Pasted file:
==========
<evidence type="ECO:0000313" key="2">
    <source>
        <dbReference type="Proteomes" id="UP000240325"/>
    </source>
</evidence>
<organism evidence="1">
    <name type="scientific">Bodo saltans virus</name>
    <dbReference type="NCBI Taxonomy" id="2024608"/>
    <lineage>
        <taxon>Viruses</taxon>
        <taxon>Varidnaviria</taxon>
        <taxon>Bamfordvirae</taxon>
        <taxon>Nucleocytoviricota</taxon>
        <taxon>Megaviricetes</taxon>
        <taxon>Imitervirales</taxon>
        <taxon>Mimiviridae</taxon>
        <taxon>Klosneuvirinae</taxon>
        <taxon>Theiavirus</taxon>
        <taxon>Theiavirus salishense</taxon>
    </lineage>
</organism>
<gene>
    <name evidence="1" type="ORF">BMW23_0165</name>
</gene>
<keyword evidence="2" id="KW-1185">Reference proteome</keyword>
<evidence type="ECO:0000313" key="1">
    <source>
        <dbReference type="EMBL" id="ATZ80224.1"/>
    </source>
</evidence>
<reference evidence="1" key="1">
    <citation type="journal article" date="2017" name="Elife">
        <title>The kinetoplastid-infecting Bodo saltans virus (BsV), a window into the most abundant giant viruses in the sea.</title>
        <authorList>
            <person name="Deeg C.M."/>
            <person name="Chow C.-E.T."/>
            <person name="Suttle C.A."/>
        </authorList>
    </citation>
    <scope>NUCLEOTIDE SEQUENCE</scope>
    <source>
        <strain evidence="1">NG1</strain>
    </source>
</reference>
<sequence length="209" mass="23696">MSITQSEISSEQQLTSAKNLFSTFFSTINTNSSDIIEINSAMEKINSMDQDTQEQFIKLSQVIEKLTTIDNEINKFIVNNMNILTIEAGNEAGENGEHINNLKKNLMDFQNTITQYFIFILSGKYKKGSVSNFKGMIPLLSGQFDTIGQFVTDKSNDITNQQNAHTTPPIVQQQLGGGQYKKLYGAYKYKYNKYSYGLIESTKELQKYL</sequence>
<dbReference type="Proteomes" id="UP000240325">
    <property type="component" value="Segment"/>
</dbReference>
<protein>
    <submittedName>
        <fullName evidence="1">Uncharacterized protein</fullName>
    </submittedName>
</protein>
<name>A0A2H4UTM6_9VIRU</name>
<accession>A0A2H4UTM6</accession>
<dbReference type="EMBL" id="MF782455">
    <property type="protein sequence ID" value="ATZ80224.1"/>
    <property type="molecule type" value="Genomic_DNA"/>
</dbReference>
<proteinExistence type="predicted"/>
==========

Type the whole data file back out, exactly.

<evidence type="ECO:0000313" key="2">
    <source>
        <dbReference type="Proteomes" id="UP000240325"/>
    </source>
</evidence>
<organism evidence="1">
    <name type="scientific">Bodo saltans virus</name>
    <dbReference type="NCBI Taxonomy" id="2024608"/>
    <lineage>
        <taxon>Viruses</taxon>
        <taxon>Varidnaviria</taxon>
        <taxon>Bamfordvirae</taxon>
        <taxon>Nucleocytoviricota</taxon>
        <taxon>Megaviricetes</taxon>
        <taxon>Imitervirales</taxon>
        <taxon>Mimiviridae</taxon>
        <taxon>Klosneuvirinae</taxon>
        <taxon>Theiavirus</taxon>
        <taxon>Theiavirus salishense</taxon>
    </lineage>
</organism>
<gene>
    <name evidence="1" type="ORF">BMW23_0165</name>
</gene>
<keyword evidence="2" id="KW-1185">Reference proteome</keyword>
<evidence type="ECO:0000313" key="1">
    <source>
        <dbReference type="EMBL" id="ATZ80224.1"/>
    </source>
</evidence>
<reference evidence="1" key="1">
    <citation type="journal article" date="2017" name="Elife">
        <title>The kinetoplastid-infecting Bodo saltans virus (BsV), a window into the most abundant giant viruses in the sea.</title>
        <authorList>
            <person name="Deeg C.M."/>
            <person name="Chow C.-E.T."/>
            <person name="Suttle C.A."/>
        </authorList>
    </citation>
    <scope>NUCLEOTIDE SEQUENCE</scope>
    <source>
        <strain evidence="1">NG1</strain>
    </source>
</reference>
<sequence length="209" mass="23696">MSITQSEISSEQQLTSAKNLFSTFFSTINTNSSDIIEINSAMEKINSMDQDTQEQFIKLSQVIEKLTTIDNEINKFIVNNMNILTIEAGNEAGENGEHINNLKKNLMDFQNTITQYFIFILSGKYKKGSVSNFKGMIPLLSGQFDTIGQFVTDKSNDITNQQNAHTTPPIVQQQLGGGQYKKLYGAYKYKYNKYSYGLIESTKELQKYL</sequence>
<dbReference type="Proteomes" id="UP000240325">
    <property type="component" value="Segment"/>
</dbReference>
<protein>
    <submittedName>
        <fullName evidence="1">Uncharacterized protein</fullName>
    </submittedName>
</protein>
<name>A0A2H4UTM6_9VIRU</name>
<accession>A0A2H4UTM6</accession>
<dbReference type="EMBL" id="MF782455">
    <property type="protein sequence ID" value="ATZ80224.1"/>
    <property type="molecule type" value="Genomic_DNA"/>
</dbReference>
<proteinExistence type="predicted"/>